WILLIE RENNIE has vowed his LibDem MSPs will oppose any bid to hold a second independence vote over the next Holyrood term, a term which Ed Davey said could "well determine if our country has a future".

With the issue of whether Scots should have another vote on the future of the UK set to be central in May's election, Scottish LibDem leader Rennie made clear his opposition to this.

However, he refused to say if a majority win for pro-independence parties would give them a mandate for a second referendum.

Rennie also said the current Prime Minister Boris Johnson does "not help" those who campaign to keep Scotland in the United Kingdom.

He said: "Nicola Sturgeon, obviously it is her stated intent to break up the United Kingdom, but I have to say Boris Johnson does not help us.

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"It would be better if he was to be more responsive and more respectful, if he was actually to be a little more competent."

However, Rennie insisted that Johnson would be a "transitory" figure in politics and "the United Kingdom lasts much longer, and the strengths of the United Kingdom are far more".

Rennie spoke out on the issue as the UK Liberal Democrat leader Ed Davey said it was "imperative" to get more LibDems elected to Holyrood.

With the Scottish elections looming, he told his party conference that "once again, the forces of nationalism threaten to tear our family of nations apart".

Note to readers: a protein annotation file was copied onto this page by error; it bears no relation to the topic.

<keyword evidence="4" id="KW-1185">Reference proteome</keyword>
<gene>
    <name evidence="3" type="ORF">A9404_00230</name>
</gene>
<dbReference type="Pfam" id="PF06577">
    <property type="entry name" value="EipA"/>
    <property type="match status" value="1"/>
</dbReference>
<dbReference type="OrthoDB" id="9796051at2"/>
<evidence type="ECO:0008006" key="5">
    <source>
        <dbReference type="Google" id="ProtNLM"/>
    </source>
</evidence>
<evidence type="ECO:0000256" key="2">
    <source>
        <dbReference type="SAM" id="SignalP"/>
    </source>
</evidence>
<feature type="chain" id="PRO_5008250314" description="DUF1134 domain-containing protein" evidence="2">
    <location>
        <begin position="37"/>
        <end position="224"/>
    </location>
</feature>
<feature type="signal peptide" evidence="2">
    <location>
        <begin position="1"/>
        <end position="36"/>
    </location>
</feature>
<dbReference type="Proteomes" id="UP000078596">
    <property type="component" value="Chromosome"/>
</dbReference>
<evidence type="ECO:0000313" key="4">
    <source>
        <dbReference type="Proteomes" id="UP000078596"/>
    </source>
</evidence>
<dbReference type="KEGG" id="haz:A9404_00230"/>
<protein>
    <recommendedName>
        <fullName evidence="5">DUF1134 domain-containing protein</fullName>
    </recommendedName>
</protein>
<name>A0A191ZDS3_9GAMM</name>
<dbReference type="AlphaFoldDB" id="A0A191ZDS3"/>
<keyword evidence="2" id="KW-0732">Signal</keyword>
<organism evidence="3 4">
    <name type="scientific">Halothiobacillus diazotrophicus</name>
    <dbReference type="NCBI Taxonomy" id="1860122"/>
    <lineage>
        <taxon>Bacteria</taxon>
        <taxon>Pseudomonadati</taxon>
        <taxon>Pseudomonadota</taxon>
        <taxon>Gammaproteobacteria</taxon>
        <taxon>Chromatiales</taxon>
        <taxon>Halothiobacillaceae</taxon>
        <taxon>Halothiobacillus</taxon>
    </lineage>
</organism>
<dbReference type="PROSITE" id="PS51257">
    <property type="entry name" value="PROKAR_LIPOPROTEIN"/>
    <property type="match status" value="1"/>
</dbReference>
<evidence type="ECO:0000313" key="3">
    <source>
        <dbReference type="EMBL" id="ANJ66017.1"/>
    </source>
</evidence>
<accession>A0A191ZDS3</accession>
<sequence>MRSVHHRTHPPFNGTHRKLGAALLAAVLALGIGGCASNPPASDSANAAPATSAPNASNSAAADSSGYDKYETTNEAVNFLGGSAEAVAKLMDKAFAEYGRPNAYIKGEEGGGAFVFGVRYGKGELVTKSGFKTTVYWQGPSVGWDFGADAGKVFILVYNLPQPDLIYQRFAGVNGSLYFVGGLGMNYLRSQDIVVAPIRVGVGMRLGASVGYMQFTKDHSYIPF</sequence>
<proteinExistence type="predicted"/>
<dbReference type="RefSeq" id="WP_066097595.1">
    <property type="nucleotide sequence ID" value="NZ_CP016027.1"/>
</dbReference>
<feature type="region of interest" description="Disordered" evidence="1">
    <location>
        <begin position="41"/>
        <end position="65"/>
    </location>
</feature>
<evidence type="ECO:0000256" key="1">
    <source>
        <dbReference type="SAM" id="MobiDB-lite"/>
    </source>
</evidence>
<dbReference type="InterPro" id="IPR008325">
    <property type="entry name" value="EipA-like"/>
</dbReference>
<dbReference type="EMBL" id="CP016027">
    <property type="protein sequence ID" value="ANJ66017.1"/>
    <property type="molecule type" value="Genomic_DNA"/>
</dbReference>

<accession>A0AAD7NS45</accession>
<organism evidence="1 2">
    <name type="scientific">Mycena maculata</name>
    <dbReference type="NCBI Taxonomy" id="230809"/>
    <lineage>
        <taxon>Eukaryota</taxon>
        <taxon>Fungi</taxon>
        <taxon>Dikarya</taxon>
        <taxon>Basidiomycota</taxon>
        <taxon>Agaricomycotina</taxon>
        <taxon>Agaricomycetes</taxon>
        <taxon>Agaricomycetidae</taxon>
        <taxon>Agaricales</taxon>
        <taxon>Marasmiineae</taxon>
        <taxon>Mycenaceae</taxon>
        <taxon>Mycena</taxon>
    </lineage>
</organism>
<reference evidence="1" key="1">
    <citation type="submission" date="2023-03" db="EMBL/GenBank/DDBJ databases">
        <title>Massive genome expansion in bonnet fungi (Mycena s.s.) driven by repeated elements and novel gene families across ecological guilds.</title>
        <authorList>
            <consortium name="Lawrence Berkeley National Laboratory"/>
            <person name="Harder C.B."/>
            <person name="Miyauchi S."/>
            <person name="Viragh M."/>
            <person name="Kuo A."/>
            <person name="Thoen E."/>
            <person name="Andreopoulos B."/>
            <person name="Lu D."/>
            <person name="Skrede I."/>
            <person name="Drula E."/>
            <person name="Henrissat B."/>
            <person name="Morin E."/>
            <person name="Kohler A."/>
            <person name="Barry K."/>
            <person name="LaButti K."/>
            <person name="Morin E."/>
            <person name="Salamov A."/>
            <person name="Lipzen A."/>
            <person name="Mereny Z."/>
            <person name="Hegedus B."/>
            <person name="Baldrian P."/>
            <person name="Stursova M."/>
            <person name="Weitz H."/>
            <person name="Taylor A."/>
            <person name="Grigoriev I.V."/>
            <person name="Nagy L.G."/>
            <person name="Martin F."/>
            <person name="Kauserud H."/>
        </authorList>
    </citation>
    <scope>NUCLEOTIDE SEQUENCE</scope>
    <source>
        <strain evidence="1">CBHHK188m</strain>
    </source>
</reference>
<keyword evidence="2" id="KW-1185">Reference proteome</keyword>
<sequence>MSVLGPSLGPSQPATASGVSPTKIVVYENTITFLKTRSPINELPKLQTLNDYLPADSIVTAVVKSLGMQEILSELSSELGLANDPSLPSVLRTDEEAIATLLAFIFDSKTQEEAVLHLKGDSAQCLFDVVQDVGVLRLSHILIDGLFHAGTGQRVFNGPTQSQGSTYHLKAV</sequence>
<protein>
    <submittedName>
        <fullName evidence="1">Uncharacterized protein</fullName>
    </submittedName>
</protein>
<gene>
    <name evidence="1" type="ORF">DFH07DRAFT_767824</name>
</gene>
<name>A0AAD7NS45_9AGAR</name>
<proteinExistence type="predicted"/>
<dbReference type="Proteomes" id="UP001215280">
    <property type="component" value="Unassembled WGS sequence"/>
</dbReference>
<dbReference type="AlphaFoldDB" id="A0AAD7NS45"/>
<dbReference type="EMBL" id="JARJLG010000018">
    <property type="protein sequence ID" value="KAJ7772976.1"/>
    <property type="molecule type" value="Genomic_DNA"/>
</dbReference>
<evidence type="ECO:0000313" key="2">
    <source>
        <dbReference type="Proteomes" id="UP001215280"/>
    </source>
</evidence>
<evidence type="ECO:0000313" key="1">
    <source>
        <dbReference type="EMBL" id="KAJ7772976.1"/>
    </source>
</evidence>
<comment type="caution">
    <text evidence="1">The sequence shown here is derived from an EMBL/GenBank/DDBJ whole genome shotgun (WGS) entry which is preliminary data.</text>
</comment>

Davey stated: "Elections often determine the future of our country but these Scottish elections could well determine if our country has a future."

Speaking to journalists during the conference, Rennie insisted: "We are not in favour of another independence referendum, we will be arguing every step of the way to make sure that doesn't happen and we will not vote for it in the next Parliament.

"No matter how many MSPs we've got, all of them will be committed to voting against it."

The Scottish LibDems currently have 5 MSPs at Holyrood. Polling at the beginning of this month from Survation forecast this would rise to 8 next year, though the LibDems would remain the smallest of the five main parties. 

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Rennie went on: "It is the danger for next year's election. If people want to make sure we don't plunge ourselves into more years-long debate about these issues, the easiest way to do it is not support parties who are in favour of another independence referendum.

"That is the best way of doing it and it can avoid all these debates and discussions about whether there is a right to have another referendum."

While the most recent seven opinion polls have shown a majority of Scots in favour of leaving the UK, Rennie insisted most people "don't think independence is a priority".

He added: "There are also groups of people who just want the Government to focus on recovery from the pandemic."

After the independence and Brexit referendums, and with countries across the world now dealing with Covid-19, Rennie suggested that "people want more co-operation and partnership".

He said that was what his party was offering, as he said he was confident his party could grow at next year's elections.